Since 1993, a total sea level rise of 9.4 cm or almost four inches has been seen, with seasonal oscillations related to temperature. It is anticipated that by 2040, we’ll have more than an eight-inch rise. While this sounds like next to nothing, this kind of rise will flood lowland marshes, glades, and wetlands, essentially reclaiming swaths of coastal states and nations. This will devastate historic cities like Venice and New Orleans, and impact millions in megacities like Jakarta, Shanghai, Mumbai, Hong Kong, and Bangkok. 

As fellow JPL sea level researcher, Ben Hamlington, points out: “Long-term datasets like this 30-year satellite record allow us to differentiate between short-term effects on sea level, like El Niño, and trends that let us know where sea level is heading.”

And it is heading up.

It’s not just ocean levels that are changing. We are slowly – or not so slowly, depending on your way of thinking – rearranging the distribution of water on and within our planet. While it’s possible to mechanically measure in some places the amount of water in aquifers and the changing depth of the water table, to assess the entire planet, we need satellites. Currently, the GRACE-FO spacecraft pair is circling the Earth and measuring the increases in gravitational pull that occur whenever they are over a region that has enhanced density. By orbiting along the same path over and over, year after year, it becomes possible to see how water tables rise and fall.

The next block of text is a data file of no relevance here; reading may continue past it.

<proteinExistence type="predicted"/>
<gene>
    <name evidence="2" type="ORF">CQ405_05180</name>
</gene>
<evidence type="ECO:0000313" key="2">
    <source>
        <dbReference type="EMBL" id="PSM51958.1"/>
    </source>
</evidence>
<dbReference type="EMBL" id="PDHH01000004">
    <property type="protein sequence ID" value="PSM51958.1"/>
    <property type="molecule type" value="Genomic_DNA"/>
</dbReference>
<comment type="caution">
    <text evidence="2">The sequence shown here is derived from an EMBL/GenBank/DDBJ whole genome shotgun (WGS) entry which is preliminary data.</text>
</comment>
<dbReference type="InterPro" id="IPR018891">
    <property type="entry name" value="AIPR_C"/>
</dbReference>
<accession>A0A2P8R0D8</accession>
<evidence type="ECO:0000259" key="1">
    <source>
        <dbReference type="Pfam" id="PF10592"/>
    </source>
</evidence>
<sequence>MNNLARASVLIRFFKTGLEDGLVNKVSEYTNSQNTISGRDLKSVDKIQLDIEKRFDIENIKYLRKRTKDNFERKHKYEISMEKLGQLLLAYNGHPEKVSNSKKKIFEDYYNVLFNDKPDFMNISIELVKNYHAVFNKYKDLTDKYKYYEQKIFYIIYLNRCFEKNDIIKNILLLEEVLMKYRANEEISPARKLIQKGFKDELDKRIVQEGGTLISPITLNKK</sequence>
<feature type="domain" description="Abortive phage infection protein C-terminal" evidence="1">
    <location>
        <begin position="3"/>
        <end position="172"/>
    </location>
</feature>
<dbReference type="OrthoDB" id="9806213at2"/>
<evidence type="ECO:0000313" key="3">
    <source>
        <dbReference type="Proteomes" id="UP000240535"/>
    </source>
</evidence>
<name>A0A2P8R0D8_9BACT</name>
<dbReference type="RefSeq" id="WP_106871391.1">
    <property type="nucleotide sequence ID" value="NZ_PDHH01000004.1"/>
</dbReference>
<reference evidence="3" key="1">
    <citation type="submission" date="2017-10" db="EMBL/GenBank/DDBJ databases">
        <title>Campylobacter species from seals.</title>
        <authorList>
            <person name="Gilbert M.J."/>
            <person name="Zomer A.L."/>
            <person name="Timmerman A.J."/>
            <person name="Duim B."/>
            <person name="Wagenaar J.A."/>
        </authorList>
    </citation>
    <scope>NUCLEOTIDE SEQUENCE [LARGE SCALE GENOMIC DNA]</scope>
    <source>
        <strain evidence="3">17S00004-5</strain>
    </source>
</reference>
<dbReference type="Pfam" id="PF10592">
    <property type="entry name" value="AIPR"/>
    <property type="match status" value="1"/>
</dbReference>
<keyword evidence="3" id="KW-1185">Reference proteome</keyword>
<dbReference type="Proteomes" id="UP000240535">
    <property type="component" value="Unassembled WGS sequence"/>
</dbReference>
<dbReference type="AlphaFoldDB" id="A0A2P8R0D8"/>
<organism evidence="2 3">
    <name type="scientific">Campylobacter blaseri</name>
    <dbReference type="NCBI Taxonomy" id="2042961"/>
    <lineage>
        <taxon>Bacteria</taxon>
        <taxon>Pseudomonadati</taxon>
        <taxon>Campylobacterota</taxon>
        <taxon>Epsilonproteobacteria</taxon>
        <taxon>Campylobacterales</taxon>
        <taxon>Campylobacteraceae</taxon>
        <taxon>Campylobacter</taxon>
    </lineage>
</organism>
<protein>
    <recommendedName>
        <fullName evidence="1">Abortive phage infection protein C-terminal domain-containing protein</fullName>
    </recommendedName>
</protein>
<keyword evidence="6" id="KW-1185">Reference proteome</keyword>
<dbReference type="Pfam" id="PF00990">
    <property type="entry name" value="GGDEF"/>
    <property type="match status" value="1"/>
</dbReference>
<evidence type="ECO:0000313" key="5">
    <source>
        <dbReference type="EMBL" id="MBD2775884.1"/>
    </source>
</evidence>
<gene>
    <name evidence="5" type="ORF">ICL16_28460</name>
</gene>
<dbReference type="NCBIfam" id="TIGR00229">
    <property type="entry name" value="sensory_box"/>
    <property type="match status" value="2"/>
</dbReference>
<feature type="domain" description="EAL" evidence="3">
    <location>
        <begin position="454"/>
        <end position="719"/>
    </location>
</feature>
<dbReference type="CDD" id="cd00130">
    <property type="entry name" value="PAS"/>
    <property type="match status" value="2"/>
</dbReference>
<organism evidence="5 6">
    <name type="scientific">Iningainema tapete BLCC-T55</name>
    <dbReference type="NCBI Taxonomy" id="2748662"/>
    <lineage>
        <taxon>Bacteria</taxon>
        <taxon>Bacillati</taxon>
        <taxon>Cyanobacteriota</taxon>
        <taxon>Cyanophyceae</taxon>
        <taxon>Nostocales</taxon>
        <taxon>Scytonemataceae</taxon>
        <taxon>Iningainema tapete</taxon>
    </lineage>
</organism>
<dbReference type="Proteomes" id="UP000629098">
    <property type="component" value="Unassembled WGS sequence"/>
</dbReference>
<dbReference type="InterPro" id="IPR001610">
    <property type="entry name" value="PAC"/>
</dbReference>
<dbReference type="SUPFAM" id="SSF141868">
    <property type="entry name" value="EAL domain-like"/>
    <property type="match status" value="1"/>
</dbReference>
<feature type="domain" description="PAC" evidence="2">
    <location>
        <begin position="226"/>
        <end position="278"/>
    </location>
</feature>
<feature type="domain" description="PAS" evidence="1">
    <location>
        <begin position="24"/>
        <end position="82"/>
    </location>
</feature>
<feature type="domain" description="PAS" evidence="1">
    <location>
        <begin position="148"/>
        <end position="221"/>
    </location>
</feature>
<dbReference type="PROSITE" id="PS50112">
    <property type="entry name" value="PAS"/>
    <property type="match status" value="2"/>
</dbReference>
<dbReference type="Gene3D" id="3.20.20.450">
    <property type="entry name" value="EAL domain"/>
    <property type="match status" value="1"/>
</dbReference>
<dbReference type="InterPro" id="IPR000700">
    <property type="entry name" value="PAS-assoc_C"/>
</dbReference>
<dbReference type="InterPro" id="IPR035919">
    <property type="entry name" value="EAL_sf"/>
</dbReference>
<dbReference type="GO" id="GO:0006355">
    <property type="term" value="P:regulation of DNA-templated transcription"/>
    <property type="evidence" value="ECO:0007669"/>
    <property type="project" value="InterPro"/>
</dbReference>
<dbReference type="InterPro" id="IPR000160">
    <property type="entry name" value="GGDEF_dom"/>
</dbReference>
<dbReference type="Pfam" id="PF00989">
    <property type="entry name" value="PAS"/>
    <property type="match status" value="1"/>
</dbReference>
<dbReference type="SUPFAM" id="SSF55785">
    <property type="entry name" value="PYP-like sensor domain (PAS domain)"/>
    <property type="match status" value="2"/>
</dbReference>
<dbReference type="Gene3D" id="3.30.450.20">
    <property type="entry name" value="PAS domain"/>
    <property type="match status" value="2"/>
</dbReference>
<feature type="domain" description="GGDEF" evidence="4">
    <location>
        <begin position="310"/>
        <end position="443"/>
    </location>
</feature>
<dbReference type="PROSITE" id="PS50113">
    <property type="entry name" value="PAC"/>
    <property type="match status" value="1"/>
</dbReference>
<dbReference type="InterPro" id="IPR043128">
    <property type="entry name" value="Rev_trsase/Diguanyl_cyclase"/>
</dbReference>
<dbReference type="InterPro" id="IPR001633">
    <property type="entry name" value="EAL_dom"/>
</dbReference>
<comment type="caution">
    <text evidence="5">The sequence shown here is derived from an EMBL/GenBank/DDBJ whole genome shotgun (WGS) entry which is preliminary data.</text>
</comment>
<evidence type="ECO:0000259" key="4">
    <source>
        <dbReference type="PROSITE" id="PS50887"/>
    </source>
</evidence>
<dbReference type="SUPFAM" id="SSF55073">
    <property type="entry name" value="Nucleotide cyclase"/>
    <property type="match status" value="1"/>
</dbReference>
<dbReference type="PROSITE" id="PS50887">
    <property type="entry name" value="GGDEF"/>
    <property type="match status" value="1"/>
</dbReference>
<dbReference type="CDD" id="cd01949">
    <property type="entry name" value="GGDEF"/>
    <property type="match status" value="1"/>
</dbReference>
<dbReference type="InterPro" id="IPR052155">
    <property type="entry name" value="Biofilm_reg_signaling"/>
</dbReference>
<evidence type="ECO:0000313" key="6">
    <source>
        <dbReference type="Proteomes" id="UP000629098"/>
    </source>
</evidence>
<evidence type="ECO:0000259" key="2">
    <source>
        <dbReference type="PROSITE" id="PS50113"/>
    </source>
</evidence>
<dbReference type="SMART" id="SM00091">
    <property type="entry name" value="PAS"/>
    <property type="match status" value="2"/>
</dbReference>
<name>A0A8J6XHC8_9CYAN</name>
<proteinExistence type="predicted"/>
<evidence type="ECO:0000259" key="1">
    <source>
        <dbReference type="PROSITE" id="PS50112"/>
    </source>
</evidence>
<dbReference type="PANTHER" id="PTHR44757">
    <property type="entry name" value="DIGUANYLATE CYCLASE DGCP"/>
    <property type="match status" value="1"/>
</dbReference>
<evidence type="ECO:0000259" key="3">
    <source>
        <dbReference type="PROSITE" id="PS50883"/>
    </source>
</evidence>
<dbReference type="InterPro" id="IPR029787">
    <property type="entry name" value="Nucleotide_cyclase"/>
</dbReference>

To ensure we have continued access to this information, NASA and the German DLR have announced they are collaborating to build the next generation of a pair of spacecraft. 

Past data from the GRACE mission have precisely measured the ice loss in Greenland at 280 billion tons and 67 billion tons from Antarctica in the window from 2003 to 2013. They have shown the change in mass distribution with the 2004 Indian Ocean Tsunami as the Earth’s crust shifted, and they have helped measure the more subtle variations caused by droughts, flooding, and other redistributions of water in the landscape. 

Credit: NOAA

To the great frustration of anyone tasked with budgeting for the future, spacecraft, which are extremely expensive to build and launch, are really our best way to monitor our world. Unfortunately, it just isn’t in the budget to build satellites the way we used to.

However, some researchers are finding other ways to get the data we need. 

In a new paper in Geophysical Research Letters, researchers led by Yunju Zhang discuss how they have figured out how to incorporate existing data in new ways that can predict significant weather events.